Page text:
So, how often will this situation develop, and will the increased difficulty and cost of fitting 35’s outweigh the number of times you’ll actually need it? This is extremely dependent on the type of off-roading you do.

I suppose it depends on the type of wheeling you prefer or whether the truck is specifically designed for off-road use.

We’ve determined that the 35″ tire will provide around 1″ of clearance on the axle, but there are a few additional things to consider first. 

  • CV Joints with a Differential Strength (IFS)
  • Clearance between the fenders
  • Clearance from the UCA
  • Backspacing/Wheel Offset
  • ratios of gears
  • Accuracy of the speedometer
  • Consumption of fuel
  • At the wheels, torque 

Your Drivetrain and 35″ Tires

The weight is part of the unsprung weight because it is below the spring suspension. Fuel efficiency, performance, gearing, and other drivetrain components all suffer as a result of the extra weight.

However, a 35-inch tire will put a greater burden on the drivetrain in terms of performance and hauling the 4WD over obstacles off-road.

Yes, it provides you an extra inch of clearance, but there are some drawbacks as well.

There are two basic methods for “lifting” your vehicle

There are two fundamental methods for “lifting” your car: A suspension lift, which replaces most of the factory suspension components with stronger duty parts, and a body lift, which comprises spacers inserted between the frame and the body of the vehicle. 

A body lift raises the vehicle’s average elevation while keeping the factory suspension in place; it’s the cheapest way to enhance ground clearance and make room for wider tires, but it should be used with caution because the factory suspension may not be able to manage the added weight. 

Suspension lifts are usually the safer option because suspension kits accommodate the weight of the larger tires. 

To estimate how much taller your car will be with a lift and larger tires, multiply the lift amount by half the tire height increase.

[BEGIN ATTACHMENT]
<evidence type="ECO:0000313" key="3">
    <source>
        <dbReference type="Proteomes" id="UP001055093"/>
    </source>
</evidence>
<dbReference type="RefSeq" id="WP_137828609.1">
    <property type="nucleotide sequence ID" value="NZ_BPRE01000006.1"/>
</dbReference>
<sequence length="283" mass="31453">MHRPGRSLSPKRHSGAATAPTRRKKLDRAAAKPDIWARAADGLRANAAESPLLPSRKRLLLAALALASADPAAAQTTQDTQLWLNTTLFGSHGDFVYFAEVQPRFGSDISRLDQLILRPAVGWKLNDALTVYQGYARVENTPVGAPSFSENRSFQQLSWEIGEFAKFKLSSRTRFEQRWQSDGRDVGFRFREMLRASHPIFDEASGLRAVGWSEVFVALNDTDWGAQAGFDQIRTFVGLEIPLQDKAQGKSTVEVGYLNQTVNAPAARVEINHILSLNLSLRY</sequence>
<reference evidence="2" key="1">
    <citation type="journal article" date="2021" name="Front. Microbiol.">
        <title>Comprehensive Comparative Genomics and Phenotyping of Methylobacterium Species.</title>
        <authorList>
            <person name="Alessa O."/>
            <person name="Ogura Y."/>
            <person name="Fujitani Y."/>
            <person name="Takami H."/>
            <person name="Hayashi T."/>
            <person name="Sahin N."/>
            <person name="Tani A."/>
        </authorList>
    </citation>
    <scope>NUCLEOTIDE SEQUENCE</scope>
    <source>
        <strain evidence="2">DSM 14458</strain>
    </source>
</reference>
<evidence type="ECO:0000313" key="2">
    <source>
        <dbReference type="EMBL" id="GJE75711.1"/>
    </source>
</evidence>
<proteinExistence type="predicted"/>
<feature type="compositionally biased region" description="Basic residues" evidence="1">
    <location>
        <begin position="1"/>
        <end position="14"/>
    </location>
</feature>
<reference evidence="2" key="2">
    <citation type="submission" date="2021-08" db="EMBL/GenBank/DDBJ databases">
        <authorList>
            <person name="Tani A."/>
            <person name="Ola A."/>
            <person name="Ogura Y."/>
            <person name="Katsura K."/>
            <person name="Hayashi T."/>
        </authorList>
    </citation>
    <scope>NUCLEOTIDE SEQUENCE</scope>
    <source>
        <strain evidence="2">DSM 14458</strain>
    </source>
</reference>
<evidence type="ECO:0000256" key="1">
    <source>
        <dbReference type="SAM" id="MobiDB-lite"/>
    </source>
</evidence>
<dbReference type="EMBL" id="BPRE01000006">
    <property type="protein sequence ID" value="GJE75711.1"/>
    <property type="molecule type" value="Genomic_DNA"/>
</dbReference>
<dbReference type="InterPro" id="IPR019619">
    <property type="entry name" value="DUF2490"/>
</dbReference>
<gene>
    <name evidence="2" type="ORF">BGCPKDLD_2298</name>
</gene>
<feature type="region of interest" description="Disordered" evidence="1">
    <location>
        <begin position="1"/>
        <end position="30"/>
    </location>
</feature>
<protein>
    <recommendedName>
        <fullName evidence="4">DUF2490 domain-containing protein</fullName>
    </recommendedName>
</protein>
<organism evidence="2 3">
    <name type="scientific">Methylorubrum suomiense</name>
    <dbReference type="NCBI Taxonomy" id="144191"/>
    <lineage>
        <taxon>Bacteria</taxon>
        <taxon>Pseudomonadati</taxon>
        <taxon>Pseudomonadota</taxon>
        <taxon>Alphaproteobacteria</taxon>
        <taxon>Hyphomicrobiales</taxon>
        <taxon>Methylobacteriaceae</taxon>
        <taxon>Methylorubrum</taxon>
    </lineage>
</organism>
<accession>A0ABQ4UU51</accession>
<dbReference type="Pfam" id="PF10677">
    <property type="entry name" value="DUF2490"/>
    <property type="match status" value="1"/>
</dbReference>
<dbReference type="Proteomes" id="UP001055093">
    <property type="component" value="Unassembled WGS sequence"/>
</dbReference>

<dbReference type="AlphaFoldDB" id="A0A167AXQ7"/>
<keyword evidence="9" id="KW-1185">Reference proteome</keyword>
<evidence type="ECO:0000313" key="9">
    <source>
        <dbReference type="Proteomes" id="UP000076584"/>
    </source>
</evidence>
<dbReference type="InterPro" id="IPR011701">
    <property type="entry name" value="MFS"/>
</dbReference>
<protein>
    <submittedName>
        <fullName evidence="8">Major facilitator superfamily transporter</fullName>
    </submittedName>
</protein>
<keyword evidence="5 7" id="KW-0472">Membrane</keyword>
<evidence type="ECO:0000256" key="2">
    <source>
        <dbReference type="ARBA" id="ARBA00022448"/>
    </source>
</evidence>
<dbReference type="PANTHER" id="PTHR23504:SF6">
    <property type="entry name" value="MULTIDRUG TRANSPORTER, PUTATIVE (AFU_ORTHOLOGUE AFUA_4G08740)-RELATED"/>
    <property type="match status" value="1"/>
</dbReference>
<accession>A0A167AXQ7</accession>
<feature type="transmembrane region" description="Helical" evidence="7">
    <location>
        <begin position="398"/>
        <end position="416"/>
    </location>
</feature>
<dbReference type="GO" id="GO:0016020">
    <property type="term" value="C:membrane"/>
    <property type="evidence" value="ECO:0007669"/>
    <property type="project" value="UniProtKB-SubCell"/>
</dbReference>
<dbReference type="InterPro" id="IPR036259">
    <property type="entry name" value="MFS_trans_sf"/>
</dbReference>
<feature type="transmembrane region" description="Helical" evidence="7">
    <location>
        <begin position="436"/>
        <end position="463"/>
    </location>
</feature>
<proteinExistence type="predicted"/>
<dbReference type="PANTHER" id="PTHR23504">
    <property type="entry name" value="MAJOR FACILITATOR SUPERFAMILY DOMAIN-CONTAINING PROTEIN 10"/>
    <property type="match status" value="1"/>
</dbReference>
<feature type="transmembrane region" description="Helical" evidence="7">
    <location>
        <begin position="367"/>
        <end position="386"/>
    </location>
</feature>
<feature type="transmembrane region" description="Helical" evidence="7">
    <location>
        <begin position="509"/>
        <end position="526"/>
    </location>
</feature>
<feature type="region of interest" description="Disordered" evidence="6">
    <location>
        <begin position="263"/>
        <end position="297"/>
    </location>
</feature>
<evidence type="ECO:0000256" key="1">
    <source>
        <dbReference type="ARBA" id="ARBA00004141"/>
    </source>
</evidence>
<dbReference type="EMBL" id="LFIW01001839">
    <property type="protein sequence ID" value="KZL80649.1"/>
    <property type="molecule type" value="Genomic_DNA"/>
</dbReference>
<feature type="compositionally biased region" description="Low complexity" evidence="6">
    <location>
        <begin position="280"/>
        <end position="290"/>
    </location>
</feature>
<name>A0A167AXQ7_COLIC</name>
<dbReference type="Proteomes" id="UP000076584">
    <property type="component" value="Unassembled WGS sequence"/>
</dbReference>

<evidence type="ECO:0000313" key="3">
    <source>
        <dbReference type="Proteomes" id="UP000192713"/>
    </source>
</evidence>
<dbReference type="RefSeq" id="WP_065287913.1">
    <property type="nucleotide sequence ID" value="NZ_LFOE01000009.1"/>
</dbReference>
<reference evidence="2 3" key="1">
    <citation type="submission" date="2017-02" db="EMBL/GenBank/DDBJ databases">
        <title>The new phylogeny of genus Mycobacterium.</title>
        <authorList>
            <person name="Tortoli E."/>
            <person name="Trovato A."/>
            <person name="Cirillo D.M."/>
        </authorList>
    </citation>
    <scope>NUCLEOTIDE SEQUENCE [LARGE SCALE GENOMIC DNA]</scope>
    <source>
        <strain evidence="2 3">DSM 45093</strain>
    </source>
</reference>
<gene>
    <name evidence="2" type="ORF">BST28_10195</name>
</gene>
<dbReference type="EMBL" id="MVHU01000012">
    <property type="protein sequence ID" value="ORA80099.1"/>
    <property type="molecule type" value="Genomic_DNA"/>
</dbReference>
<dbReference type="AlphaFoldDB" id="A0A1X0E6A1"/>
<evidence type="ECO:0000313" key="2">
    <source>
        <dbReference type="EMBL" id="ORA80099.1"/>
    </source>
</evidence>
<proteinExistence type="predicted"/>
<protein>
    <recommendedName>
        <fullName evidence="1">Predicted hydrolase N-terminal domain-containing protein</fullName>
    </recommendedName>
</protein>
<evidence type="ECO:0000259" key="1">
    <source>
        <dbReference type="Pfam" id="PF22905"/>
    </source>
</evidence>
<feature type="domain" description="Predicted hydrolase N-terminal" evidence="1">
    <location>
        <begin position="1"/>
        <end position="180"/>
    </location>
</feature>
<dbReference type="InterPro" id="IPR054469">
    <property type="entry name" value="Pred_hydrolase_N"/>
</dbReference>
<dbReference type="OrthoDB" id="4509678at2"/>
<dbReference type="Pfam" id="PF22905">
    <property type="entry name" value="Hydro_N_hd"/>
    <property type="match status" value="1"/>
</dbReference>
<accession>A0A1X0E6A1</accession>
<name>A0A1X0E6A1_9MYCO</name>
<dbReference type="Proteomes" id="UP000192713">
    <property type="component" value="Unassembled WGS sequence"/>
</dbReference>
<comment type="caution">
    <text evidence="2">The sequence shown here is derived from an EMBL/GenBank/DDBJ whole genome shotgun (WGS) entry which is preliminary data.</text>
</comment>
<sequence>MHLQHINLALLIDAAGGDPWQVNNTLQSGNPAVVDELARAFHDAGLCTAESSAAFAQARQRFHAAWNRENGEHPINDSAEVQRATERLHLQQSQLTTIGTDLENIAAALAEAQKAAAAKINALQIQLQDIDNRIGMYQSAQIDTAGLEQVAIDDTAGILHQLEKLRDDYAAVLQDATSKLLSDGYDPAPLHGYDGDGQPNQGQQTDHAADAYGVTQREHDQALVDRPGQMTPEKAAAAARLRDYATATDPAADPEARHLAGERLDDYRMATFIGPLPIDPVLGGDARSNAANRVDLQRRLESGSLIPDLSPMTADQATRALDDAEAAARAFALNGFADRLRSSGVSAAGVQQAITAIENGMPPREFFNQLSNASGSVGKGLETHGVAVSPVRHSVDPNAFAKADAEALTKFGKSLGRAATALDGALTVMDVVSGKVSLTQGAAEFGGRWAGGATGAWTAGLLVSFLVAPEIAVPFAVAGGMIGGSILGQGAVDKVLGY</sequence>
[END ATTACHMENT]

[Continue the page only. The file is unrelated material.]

If you start with a 30-inch factory tire and add a 4-inch raise with 37-inch tires, your car will now be 6.5 inches taller than stock (4 inches of lift, and 2.5 inches of increased tire height). So because height will only grow by the amount of tire that is under the axle, we use half of the tire difference. The larger tire will raise the axle’s height, while the suspension or body lift will raise the vehicle’s height over the axle. 

Due to the heightened center of gravity, lifting a vehicle can have a negative impact on its feel and handling. When driving a lifted car, extreme caution is advised, as the rollover is considerably more likely when making quick corners than with standard suspension. 

35’s Advantages and Disadvantages


  • Ground clearance has been improved.
  • Aesthetics have been improved.
  • Traction has improved.
  • Improved on-road and off-road stability 


  • Expensive
  • In most cases, diff requires re-gearing.
  • The speedometer reading will be off.
  • Fuel use has increased.
  • A higher lift kit is required (2.5”-3” depending on the vehicle).
  • sluggish execution
  • Increased wear and tear on drivetrain components
  • CV angles that are aggressive (IFS Trucks) 

What’s the difference between 33″ and 35″ tires, and how does it affect your speedometer?

Your speedo may be thrown out if you convert from a stock tire to one with a greater aspect ratio (Sidewall), increasing the wheel circumference. In the case of 33” tires, the diameter will be bigger, and the aspect ratio will be higher.